Limitations and Exceptions for Persons with Print Disabilities. ... We
conclude that if WIPO wants to achieve compliance, this proposed
instrument should be binding hard law. Enacting this agreement as soft
law would undermine the goal of making copyrighted works accessible to
persons with print disabilities...   In the international copyright
context, hard law is necessary because of the complicated web of
existing hard law in the field. If WIPO wishes for the proposed
instrument to counter hard law established in other forums, it should
make the instrument binding. Otherwise, developing countries will not
implement the instrument, and WIPO will fail to reach those persons with
print disabilities most in need of an international solution."  Click
here for more. <http://infojustice.org/archives/6157>  


UN Special Rapporteur Supports WIPO Treaty for the Blind


Frank La Rue, UN Special Rapporteur on the Right to Freedom of Opinion
and Expression, has called on WIPO Member states to "work assiduously to
agree a binding WIPO treaty for blind and other reading disabled
people."  In a message to the WIPO Standing Committee on Copyright and
Related Rights, he said that "Article 19 of the Universal Declaration of
Human Rights states that the right to freedom of opinion and expression
'includes freedom to hold opinions without interference and, to seek,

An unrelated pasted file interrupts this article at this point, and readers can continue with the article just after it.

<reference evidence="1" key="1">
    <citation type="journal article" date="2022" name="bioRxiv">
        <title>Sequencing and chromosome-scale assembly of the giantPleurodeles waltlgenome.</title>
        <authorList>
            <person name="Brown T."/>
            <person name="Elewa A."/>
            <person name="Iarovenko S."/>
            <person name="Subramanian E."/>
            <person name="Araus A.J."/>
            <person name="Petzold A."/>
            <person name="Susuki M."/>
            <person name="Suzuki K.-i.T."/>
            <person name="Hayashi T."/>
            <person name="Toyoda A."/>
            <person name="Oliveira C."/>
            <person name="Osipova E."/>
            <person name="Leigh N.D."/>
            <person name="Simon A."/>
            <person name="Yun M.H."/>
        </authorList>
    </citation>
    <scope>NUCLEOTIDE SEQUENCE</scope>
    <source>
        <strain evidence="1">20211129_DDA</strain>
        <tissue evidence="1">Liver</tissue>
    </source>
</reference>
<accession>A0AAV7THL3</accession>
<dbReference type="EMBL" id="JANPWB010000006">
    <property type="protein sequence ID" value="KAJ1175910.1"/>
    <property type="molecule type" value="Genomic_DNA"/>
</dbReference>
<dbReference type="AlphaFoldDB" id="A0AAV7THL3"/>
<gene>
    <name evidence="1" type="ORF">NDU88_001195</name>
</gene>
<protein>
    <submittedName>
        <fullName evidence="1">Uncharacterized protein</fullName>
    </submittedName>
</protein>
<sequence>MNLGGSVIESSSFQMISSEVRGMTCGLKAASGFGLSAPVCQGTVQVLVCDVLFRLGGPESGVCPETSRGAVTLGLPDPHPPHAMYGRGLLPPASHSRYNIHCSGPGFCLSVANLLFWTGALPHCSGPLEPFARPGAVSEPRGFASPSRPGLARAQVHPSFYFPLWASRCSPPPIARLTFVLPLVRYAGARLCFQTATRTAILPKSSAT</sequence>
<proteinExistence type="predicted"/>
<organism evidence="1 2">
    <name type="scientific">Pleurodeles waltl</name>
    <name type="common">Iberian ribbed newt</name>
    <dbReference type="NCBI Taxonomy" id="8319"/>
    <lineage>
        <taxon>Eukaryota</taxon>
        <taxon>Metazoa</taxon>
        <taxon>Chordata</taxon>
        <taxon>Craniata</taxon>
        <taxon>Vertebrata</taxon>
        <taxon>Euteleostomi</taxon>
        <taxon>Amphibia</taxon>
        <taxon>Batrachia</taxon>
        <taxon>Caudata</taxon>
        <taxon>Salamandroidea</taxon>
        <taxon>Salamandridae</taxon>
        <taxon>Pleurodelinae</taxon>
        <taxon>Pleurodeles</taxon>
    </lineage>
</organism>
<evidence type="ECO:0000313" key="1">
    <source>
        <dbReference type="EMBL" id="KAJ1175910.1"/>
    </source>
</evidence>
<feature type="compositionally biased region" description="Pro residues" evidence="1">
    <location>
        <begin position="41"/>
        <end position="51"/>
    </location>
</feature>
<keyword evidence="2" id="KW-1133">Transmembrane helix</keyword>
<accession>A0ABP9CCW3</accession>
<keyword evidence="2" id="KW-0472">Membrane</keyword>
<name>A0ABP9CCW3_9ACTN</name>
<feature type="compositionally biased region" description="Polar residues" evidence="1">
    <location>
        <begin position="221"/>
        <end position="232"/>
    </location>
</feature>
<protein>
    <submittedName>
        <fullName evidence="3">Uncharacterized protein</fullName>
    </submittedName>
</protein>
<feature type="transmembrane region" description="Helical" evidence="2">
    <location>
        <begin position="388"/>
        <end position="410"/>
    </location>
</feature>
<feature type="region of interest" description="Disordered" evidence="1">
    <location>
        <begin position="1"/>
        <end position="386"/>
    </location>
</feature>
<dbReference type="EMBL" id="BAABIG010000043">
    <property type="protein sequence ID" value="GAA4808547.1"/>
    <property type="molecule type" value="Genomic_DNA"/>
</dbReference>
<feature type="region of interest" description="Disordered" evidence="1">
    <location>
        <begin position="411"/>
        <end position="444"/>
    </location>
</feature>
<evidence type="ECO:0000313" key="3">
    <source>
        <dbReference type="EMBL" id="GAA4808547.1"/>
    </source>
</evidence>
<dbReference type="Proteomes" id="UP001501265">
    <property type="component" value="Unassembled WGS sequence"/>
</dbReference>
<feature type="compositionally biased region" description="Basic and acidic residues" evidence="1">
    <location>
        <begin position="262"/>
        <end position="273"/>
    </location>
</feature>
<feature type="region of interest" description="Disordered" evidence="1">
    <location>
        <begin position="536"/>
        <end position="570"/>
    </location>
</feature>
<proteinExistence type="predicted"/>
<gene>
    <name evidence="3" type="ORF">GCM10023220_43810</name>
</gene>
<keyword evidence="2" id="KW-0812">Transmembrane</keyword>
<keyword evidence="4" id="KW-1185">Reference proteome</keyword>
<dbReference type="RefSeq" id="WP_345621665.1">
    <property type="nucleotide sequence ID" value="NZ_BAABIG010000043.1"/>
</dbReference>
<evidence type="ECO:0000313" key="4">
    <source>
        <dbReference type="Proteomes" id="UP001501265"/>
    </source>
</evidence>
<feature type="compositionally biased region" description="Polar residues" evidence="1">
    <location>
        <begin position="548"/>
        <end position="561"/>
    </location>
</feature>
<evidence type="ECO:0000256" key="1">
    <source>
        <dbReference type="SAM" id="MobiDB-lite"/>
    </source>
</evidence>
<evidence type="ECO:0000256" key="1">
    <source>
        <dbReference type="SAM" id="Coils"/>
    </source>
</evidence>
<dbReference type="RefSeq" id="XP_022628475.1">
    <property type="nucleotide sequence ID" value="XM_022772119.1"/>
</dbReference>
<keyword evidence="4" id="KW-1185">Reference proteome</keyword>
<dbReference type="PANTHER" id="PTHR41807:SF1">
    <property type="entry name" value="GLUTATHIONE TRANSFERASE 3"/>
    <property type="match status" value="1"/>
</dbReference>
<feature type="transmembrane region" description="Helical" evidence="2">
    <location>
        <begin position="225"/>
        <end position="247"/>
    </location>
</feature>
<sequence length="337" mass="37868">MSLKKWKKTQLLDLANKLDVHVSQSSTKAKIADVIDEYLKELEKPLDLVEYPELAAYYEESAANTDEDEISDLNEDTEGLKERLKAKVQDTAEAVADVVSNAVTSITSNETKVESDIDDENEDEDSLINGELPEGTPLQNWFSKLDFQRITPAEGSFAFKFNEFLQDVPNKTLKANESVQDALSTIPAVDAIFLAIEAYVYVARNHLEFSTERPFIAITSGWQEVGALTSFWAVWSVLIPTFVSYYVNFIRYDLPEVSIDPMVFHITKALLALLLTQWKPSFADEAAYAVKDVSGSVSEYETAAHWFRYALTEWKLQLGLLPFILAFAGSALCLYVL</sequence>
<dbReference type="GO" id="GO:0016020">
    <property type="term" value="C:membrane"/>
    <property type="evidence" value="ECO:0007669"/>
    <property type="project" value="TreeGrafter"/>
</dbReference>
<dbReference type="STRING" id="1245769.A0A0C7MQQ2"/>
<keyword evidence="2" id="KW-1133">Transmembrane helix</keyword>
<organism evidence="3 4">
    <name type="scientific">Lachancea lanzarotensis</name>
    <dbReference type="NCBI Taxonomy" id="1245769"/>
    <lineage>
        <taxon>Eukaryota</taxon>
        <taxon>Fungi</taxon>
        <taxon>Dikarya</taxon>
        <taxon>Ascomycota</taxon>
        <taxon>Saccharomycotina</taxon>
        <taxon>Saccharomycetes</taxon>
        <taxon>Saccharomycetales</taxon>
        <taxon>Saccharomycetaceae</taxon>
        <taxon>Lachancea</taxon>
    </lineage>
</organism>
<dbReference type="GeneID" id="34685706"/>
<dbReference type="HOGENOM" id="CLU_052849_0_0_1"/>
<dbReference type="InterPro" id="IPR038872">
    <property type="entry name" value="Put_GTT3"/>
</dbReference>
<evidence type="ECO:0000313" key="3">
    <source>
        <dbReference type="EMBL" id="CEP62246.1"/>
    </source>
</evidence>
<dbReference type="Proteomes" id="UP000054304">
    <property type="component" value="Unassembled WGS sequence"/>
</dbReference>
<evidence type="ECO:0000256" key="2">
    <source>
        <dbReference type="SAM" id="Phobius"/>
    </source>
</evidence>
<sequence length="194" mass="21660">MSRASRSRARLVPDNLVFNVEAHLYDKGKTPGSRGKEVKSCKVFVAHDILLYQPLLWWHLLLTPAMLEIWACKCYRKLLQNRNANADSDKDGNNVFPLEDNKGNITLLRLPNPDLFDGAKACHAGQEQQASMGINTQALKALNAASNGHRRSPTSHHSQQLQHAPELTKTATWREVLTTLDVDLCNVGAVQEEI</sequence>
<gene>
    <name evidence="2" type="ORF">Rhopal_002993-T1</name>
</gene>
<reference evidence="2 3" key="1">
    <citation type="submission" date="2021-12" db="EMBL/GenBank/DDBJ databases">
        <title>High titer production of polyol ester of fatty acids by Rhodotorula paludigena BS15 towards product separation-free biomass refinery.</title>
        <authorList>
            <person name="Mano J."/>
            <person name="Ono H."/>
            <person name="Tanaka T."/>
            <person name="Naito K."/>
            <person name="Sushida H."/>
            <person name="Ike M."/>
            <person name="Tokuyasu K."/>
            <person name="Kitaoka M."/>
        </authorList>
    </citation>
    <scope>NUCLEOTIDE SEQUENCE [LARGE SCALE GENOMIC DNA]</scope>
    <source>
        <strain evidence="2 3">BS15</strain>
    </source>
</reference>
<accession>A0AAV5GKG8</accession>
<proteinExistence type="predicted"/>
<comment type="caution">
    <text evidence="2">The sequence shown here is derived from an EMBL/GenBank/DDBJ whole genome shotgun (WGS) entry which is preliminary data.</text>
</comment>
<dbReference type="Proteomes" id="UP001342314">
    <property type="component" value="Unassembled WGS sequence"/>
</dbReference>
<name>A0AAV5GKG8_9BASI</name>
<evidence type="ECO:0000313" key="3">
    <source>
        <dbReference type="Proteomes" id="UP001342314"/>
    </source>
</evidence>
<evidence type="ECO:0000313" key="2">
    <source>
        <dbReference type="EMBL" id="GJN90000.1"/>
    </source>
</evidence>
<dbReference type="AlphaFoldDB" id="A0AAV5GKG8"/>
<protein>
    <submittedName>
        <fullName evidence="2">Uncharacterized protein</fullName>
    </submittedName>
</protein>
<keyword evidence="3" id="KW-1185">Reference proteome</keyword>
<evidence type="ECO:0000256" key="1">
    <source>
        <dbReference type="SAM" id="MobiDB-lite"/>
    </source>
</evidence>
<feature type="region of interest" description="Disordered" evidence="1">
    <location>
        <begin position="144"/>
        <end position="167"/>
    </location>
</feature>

receive and impart information and ideas through any media and
regardless of frontiers'... Blind and partially sighted people face a
'book famine' in which the vast majority of books are never made into
accessible formats like braille, audio or large print. WIPO SCCR23 has
an opportunity and a responsibility to help to solve this problem, by
removing the copyright barriers which prevent access for reading
disabled people."  Click here for his statement on the TACD website.


WTO Members Asked to Consider Extension of TRIPS Deadline for Least
Developed Countries


The World Trade Organization's TRIPS Council will ask Member states to
consider a request from Least Developed Countries for an extension of
the deadline for their compliance with the TRIPS Agreement. IP Watch
reports that Bangladesh presented the TRIPS Council with the request,
which recognizes that "Least Developed Country Members continue to face
serious economic, financial and administrative constraints in their
efforts to bring their domestic legal system into conformity with the
provisions of the TRIPS Agreement."  Currently, LDCs are required to
implement the Agreement by 2013 (There is an extra 3-year period for
measures related to pharmaceuticals).  Click here for more.


CIS Interview with Prof. Balaram on Open Access


CIS-India has posted a podcast of an interview with Professor P.
Balaram, Director of the Indian Institute of Science, on open access.
Prof. Balaram notes that the "author pays" model can lead to substantial
costs for authors, so it may work better in developed countries where
there is substantial government support for science, than in low and
middle income countries.  Because of this, he says he favors
institutional archives which are openly accessible and have the works of
academics from the institution, regardless of whether the works were
initially published in an open access journal.  Click here for the full
interview on the CIS website.